Finding a true problem space

August 23, 2015 § Leave a comment

‘There are people who are already making reusable pads and doing great stuff. There was no use for us to make a better pad,’ Iwai says. Their approach was to create an affordable, easily transportable kit that would help girls wash and dry their reusable pads in relative privacy.

An Innovative Solution To Menstrual Hygiene In Developing Countries

Mark Rolston from Frog Design on Research

March 30, 2011 § Leave a comment

“It’s less about data and more about beginning to empathize. … The strongest outcome is our stories—a way to bring the customer along. You can do it with metrics and data, but that often [omits] the critical aspects of the data. It’s trying to make these human factors much more tangible.”

Frog Design: ‘Chinese soccer moms’ and why software is king

Interviewing Moms with Their Kids

October 2, 2010 § Leave a comment

When a mom asks you if you would like her four-year-old to sit with her while she talks to you, and then she immediately says, “It could get a little crazy,” you might be thinking to yourself, “No, this will be great! It will give the interview color! Realism! Sweet!” You are delusional. It will not be sweet. It will be squirmy. Very squirmy. And loud.

Ask for some paper and crayons. Tell the child that it’s very important for your research that she draws you a cartoon of what her average day is like. You only ask very special people to help with this type of research. If you’re lucky, this will buy you 5 minutes of peace in which the mom will think of way better things than you ever could to occupy her kid’s time.

And don’t forget to solemnly take the cartoon at the end of session, put it in your notebook, and give the child an awesome sticker. You remembered the stickers, right? Bonus points if you send the mom a thank-you note with the cartoon included, letting her know that it has served its purpose in your research and is now a present for her.

The Role of the Citizen in Design

April 6, 2009 § Leave a comment

Whether we’re city planners or interaction designers, it seems we come up against the same questions about the value of involving those for whom we design in the design process. As I’ve been studying city and regional planning forums for my master’s capstone research, I’ve come across some conversations that are eerily similar to those that still sometimes happen between designers in my own field. From the Cyburbia forums (registration required):

Submitted by jaws on Sun, 2006/07/23 – 1:28pm.

Citizenship has nothing to do with how roads and pipes and squares are going to be built, anymore than citizenship entitles you to decide how everyone’s shoes are going to be made. You’ve appropriated the notion of citizenship into a sphere that is completely irrelevant.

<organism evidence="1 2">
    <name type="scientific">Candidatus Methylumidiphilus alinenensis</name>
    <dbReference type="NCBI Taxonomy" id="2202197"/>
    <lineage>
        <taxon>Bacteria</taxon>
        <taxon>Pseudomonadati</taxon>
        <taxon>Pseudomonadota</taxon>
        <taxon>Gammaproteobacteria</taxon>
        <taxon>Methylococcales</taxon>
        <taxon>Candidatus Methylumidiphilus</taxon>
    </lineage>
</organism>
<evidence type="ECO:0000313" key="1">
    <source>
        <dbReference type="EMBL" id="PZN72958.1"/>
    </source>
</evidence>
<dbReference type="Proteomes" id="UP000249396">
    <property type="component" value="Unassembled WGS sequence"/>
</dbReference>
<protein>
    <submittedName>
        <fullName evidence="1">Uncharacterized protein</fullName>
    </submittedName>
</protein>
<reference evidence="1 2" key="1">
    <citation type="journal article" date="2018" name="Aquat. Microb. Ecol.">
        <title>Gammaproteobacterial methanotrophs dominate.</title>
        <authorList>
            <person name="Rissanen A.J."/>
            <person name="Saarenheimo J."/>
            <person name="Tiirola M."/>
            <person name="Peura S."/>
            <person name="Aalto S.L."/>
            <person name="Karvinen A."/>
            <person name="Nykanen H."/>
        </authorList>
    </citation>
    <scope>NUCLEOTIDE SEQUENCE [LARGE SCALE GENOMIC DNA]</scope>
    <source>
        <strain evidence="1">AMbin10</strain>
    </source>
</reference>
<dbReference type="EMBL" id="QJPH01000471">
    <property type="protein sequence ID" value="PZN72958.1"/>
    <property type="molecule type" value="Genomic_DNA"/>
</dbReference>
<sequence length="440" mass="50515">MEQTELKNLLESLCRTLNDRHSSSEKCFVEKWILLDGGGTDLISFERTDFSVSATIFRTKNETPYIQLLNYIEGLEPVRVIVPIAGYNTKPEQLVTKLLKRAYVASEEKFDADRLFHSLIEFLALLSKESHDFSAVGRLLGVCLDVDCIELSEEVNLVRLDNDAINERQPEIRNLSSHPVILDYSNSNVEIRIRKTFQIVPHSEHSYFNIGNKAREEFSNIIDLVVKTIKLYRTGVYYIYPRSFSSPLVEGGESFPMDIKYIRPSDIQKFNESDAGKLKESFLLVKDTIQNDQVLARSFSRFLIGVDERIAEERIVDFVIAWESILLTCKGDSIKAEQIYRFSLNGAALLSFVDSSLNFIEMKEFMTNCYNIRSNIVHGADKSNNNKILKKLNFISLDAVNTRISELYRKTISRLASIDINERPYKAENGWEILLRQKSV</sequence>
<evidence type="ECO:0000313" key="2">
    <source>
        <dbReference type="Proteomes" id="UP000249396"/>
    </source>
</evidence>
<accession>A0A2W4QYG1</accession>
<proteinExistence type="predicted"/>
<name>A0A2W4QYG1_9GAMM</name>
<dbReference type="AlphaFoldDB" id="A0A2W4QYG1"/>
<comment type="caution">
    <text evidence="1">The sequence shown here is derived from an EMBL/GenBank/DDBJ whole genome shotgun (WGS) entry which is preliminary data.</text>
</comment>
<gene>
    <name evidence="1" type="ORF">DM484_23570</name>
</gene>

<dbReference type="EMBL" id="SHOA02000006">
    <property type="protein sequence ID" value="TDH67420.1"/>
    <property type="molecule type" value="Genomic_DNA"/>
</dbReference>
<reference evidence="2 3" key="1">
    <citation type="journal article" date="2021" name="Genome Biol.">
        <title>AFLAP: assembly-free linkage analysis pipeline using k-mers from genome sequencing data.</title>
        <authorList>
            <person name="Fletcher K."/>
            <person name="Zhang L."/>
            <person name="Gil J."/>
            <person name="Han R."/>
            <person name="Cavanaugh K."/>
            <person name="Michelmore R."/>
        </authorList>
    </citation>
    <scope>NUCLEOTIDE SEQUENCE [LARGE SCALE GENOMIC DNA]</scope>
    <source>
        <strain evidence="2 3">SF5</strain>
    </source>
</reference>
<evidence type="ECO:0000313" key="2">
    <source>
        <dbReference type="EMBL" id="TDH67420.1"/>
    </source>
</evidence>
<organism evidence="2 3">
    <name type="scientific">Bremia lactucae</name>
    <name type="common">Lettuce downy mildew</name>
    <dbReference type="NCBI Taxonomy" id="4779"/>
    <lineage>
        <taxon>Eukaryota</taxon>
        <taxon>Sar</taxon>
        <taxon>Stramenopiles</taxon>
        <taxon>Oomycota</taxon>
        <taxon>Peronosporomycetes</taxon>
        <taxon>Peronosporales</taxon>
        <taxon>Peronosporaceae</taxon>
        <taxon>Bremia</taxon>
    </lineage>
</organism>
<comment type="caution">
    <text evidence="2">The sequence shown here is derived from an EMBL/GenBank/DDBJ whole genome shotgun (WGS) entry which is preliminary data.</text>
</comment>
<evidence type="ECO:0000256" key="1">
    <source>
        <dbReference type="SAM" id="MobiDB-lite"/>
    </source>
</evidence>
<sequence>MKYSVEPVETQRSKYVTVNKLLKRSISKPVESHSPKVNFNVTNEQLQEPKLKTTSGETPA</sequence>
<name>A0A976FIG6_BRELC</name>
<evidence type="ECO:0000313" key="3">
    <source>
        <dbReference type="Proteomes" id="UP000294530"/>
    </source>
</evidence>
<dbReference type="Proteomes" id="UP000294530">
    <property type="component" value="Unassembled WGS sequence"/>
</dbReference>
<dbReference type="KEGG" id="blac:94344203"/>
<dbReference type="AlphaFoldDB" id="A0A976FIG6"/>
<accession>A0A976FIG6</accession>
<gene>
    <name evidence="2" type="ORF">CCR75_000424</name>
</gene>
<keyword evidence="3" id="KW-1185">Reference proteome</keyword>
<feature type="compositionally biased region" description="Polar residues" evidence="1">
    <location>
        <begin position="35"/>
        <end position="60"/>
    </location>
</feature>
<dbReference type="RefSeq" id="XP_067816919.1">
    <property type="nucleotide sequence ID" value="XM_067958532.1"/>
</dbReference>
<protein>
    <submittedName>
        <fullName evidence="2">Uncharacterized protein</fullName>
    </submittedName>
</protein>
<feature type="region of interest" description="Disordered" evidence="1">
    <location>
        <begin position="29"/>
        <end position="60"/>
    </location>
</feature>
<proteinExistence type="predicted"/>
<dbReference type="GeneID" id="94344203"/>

Submitted by Lee Nellis on Mon, 2006/07/24 – 7:45am.

Ah, the technical delusion.

Citizens should have EVERYTHING to do with where new roads, pipes, squares, etc. are to be built. They are the ones who are going to use them. They are the ones who will be impacted by them. That is why planners are not technicians (and why engineers who listen poorly, if al [sic] all, have messed up so many communities), but facilitators and educators.

There is, of course, a technical aspect to all of these facilities. Citizens are not going to have much to say about the actual piping schematic of a sewage treatment plant, but they are/should going to have a lot to say about the impact a new plant will have on the pace of growth and the quality of life. The reality is that efficiency cannot and should not be our goal in planning (in the actual construction of a plant, of course). Our goal has to be to help folks actualize their citizenship – and that is a messy, inefficient process.

Despite the vocal holdouts, many city and regional planners have been employing participatory design methods (mainly charrettes, interviews, and focus groups) perhaps even before interaction design existed as a profession. We may be working in different mediums, but I think this is yet another example of how designers of any object, system, place, or service have a lot to learn from one another.

Bring the Extra-Sticky Post-Its

October 9, 2008 § Leave a comment

Last week in Interaction Design Methods, we collected all the research our team has been conducting this semester and created an affinity diagram.

Affinity diagramming takes a long time — bring rations!

Affinity diagramming takes a long time — bring rations!

It was a grueling process to transfer all our notes to post-its and arrange them into categories that made sense, but in the end, we developed some helpful insights that have pushed us further toward nailing down a design direction for our project.

As a team, we were surprised at the usefulness of the resulting diagram because our research had been seemingly unrelated up to that point — contextual inquiry with the city volunteer-matching program, ethnography at a local community garden, and a focus group of Bloomington citizens about their attitudes toward “buying local.”

Me, Augusto, and Xiaohan, transferring our research data to post-its

L to R: Me, Augusto, and Xiahan, transferring our research data to post-its

I’m eager to try this method out again with a future project — definitely with my capstone. Our instructor and associate instructor were nice enough to provide us with pictures of the workshop.

Our Related Readings

  • Beyer and Holtzblatt (1998). Contextual Design. Chapter 9.
  • Kuniavsky (2003). Observing the User Experience. Chapter 8.

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